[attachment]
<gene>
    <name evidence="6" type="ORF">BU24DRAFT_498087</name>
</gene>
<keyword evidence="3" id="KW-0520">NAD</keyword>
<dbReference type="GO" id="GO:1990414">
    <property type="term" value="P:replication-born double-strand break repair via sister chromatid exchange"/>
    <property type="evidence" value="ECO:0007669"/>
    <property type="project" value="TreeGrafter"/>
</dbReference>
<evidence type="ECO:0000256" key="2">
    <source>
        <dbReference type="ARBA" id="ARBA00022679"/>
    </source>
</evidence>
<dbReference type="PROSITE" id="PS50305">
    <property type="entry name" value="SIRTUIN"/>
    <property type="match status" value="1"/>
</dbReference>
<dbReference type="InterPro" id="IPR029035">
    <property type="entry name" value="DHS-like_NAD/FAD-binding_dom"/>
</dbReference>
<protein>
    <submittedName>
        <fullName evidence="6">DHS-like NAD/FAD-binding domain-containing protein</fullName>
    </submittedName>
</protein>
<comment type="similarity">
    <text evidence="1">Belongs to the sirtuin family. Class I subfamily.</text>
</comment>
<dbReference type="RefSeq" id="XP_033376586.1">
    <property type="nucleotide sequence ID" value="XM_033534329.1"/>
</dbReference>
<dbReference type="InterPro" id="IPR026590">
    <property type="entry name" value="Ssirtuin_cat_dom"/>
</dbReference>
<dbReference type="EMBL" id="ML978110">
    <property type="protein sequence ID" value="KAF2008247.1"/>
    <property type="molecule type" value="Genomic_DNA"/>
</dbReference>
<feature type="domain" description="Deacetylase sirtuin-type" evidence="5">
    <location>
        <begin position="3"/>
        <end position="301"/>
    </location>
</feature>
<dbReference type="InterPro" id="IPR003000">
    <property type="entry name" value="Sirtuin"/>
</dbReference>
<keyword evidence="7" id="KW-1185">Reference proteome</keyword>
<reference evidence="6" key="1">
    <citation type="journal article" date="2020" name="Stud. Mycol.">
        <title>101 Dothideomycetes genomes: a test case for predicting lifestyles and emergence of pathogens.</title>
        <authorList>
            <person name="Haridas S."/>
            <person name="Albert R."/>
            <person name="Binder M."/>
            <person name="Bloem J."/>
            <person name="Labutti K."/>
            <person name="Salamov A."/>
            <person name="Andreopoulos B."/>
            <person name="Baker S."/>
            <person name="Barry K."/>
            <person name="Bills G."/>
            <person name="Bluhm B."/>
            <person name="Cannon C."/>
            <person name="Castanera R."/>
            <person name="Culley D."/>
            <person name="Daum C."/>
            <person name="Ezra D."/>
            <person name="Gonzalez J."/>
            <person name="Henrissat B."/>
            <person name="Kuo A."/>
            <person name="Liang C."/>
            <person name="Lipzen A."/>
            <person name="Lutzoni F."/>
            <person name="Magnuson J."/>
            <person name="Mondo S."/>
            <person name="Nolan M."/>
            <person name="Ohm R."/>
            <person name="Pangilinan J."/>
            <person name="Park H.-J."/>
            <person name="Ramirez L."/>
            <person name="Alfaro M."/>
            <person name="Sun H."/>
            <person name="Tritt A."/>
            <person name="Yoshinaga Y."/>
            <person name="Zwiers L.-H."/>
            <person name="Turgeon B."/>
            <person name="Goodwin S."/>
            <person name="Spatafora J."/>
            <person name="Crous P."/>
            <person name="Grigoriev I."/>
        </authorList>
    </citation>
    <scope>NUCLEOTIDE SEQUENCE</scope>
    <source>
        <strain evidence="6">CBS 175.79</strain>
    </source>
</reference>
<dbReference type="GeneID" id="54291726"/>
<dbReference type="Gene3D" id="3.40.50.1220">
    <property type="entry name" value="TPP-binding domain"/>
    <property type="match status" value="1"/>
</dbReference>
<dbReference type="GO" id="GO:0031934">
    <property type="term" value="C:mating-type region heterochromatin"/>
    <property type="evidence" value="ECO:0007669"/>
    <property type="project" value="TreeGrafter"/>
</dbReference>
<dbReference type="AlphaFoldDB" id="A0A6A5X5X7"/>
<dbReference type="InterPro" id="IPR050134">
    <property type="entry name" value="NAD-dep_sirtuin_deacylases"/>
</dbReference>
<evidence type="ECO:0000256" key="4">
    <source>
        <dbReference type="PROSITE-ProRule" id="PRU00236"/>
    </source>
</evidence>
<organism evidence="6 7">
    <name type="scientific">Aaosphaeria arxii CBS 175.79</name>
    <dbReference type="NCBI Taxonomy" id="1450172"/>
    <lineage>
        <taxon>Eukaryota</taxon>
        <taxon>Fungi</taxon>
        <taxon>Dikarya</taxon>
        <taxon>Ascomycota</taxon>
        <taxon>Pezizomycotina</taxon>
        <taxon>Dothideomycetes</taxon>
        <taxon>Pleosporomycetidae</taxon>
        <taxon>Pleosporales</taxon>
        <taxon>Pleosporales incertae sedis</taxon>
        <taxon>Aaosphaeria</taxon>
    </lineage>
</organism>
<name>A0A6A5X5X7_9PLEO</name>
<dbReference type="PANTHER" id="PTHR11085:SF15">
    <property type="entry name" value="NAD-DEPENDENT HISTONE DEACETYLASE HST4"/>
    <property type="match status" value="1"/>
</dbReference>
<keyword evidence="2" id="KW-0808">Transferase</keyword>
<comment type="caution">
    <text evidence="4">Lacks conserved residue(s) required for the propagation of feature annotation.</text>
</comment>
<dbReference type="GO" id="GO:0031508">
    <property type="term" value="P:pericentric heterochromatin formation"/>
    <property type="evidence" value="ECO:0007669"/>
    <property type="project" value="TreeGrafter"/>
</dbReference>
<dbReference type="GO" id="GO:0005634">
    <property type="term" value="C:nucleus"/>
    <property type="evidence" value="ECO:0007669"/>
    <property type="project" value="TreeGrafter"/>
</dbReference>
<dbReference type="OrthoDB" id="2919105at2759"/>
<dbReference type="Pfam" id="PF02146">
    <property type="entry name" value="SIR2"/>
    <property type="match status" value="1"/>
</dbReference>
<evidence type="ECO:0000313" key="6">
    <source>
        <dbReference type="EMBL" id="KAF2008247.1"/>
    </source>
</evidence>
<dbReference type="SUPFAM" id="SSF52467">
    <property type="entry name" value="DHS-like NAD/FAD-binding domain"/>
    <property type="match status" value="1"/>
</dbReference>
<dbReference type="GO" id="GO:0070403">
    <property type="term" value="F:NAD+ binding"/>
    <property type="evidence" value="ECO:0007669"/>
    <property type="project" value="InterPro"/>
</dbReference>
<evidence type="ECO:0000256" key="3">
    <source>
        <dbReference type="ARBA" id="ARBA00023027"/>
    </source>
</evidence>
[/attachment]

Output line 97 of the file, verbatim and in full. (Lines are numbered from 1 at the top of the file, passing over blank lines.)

        <strain evidence="6">CBS 175.79</strain>